Harry Bernstein's Oct. 11 column, "It's Time to Ease Ban on Visits to U.S. by Soviet Unionists," misrepresents the nature of the AFL-CIO bar against the Soviet bloc's self-styled "unionists" and misconstrues its purpose.
The selectively screened and tightly controlled delegations that purport to represent Soviet workers are, in fact, rulers over counterfeit imitations of unions that are appendages of the Communist Party. Acknowledging these counterfeits as genuine, and thereby giving them legitimacy and credibility, would convey a false message to Soviet bloc workers who may be groping for some vision of hope.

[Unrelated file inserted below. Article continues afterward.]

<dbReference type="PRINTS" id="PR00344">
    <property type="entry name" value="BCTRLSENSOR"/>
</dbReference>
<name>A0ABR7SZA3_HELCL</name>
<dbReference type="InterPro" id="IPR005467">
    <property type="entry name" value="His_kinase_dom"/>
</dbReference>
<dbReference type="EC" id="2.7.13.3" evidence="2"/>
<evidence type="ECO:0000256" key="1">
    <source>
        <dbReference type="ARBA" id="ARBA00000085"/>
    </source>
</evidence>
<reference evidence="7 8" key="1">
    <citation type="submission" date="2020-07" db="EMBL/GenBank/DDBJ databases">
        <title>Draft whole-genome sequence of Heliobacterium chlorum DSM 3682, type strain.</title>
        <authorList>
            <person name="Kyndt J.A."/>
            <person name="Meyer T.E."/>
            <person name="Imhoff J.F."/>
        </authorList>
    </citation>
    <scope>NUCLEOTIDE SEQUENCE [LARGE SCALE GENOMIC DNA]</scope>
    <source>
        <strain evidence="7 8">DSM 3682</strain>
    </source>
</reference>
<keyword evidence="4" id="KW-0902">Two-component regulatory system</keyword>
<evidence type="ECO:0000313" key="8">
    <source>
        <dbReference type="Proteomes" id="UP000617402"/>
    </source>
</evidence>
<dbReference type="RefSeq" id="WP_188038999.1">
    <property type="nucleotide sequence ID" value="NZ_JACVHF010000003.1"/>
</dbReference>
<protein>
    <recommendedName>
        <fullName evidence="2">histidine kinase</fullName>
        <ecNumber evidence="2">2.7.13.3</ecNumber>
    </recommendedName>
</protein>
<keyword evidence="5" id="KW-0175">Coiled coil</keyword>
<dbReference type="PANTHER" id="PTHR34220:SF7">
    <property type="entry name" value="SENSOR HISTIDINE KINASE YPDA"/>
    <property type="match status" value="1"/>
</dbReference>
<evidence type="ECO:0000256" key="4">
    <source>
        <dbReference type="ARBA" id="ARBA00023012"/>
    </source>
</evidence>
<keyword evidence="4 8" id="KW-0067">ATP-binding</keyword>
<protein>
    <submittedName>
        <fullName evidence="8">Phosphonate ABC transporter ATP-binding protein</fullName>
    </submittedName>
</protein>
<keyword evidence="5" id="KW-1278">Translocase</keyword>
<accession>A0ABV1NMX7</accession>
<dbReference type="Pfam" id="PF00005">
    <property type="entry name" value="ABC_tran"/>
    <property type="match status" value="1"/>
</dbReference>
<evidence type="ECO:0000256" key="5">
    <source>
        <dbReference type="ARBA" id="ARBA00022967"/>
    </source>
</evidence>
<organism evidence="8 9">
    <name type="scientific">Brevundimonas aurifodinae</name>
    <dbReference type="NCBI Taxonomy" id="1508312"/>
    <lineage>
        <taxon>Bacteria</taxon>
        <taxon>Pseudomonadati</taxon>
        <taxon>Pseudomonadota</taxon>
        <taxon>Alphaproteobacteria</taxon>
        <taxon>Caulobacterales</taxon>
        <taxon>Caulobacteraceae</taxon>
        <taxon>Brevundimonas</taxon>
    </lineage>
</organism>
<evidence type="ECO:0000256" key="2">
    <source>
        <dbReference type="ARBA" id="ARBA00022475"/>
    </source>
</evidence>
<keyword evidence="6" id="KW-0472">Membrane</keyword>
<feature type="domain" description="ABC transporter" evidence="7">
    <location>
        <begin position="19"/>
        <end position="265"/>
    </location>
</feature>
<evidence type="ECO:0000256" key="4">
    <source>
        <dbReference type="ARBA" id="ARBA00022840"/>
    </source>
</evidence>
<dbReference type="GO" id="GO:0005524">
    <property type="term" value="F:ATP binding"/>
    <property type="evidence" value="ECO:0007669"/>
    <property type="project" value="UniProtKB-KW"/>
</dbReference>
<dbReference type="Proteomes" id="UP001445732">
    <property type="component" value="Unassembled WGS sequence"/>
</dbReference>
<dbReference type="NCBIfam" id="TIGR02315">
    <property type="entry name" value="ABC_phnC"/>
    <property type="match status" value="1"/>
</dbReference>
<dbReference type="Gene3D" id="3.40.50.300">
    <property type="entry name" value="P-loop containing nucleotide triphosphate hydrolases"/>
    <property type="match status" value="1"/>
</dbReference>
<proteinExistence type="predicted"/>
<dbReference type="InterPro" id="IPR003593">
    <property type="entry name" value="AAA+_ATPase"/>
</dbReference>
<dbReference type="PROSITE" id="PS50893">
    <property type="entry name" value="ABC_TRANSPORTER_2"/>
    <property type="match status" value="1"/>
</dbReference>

Further, it would be a violation of a fundamental principle: Unions are democratic organizations of social struggle for the empowerment of workers. The Soviet bloc counterfeits do not meet even the most rudimentary standards for acceptance as unions.
That this is no semantic quibble is demonstrated by the very real crisis in Poland. There, the Communist regime is trying to force workers into "official" unions to destroy Solidarity, the authentic dissident democratic mass labor movement that has proven so resistant to repression.
What if the "official" group's leaders seek to visit us? In common American labor parlance they are "scabs" and "strikebreakers." And worse, they are part of the machinery of totalitarian oppression that the regime is trying to restore. Should AFL-CIO meet with them in a labor exchange program? What will that mean to the Polish workers?
The writer is the regional director of the Jewish Labor Committee in Los Angeles.